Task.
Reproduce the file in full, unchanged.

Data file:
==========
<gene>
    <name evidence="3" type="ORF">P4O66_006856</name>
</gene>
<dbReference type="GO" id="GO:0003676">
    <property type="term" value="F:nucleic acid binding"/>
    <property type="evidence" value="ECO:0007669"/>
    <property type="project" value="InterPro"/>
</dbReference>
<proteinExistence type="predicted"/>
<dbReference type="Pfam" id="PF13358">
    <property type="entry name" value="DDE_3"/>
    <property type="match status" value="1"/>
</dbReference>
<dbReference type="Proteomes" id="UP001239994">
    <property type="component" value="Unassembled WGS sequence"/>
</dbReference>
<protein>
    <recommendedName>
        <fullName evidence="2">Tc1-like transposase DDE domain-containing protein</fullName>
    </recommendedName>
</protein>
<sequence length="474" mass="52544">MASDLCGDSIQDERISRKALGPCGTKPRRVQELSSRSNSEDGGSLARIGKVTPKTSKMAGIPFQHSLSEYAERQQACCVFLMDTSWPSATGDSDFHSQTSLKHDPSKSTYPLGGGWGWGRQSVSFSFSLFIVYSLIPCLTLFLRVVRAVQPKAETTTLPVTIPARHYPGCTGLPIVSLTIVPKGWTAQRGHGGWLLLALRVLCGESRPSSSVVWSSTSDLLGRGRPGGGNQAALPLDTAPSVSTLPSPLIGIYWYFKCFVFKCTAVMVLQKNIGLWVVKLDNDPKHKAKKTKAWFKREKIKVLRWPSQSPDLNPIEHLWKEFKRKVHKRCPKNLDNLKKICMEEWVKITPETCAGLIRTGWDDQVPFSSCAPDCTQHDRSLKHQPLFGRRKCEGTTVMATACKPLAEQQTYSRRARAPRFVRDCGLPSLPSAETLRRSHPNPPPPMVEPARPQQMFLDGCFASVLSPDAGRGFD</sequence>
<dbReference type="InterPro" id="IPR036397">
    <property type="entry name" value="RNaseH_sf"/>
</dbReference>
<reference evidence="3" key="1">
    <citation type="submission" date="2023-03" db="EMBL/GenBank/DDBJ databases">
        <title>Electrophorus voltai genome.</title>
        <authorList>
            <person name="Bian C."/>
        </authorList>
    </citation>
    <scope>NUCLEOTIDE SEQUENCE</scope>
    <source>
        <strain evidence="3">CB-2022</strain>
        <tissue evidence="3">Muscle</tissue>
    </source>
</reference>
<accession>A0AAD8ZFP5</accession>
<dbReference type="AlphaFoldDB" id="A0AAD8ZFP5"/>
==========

<gene>
    <name evidence="3" type="ORF">P4O66_006856</name>
</gene>
<dbReference type="GO" id="GO:0003676">
    <property type="term" value="F:nucleic acid binding"/>
    <property type="evidence" value="ECO:0007669"/>
    <property type="project" value="InterPro"/>
</dbReference>
<proteinExistence type="predicted"/>
<dbReference type="Pfam" id="PF13358">
    <property type="entry name" value="DDE_3"/>
    <property type="match status" value="1"/>
</dbReference>
<dbReference type="Proteomes" id="UP001239994">
    <property type="component" value="Unassembled WGS sequence"/>
</dbReference>
<protein>
    <recommendedName>
        <fullName evidence="2">Tc1-like transposase DDE domain-containing protein</fullName>
    </recommendedName>
</protein>
<sequence length="474" mass="52544">MASDLCGDSIQDERISRKALGPCGTKPRRVQELSSRSNSEDGGSLARIGKVTPKTSKMAGIPFQHSLSEYAERQQACCVFLMDTSWPSATGDSDFHSQTSLKHDPSKSTYPLGGGWGWGRQSVSFSFSLFIVYSLIPCLTLFLRVVRAVQPKAETTTLPVTIPARHYPGCTGLPIVSLTIVPKGWTAQRGHGGWLLLALRVLCGESRPSSSVVWSSTSDLLGRGRPGGGNQAALPLDTAPSVSTLPSPLIGIYWYFKCFVFKCTAVMVLQKNIGLWVVKLDNDPKHKAKKTKAWFKREKIKVLRWPSQSPDLNPIEHLWKEFKRKVHKRCPKNLDNLKKICMEEWVKITPETCAGLIRTGWDDQVPFSSCAPDCTQHDRSLKHQPLFGRRKCEGTTVMATACKPLAEQQTYSRRARAPRFVRDCGLPSLPSAETLRRSHPNPPPPMVEPARPQQMFLDGCFASVLSPDAGRGFD</sequence>
<dbReference type="InterPro" id="IPR036397">
    <property type="entry name" value="RNaseH_sf"/>
</dbReference>
<reference evidence="3" key="1">
    <citation type="submission" date="2023-03" db="EMBL/GenBank/DDBJ databases">
        <title>Electrophorus voltai genome.</title>
        <authorList>
            <person name="Bian C."/>
        </authorList>
    </citation>
    <scope>NUCLEOTIDE SEQUENCE</scope>
    <source>
        <strain evidence="3">CB-2022</strain>
        <tissue evidence="3">Muscle</tissue>
    </source>
</reference>
<accession>A0AAD8ZFP5</accession>
<dbReference type="AlphaFoldDB" id="A0AAD8ZFP5"/>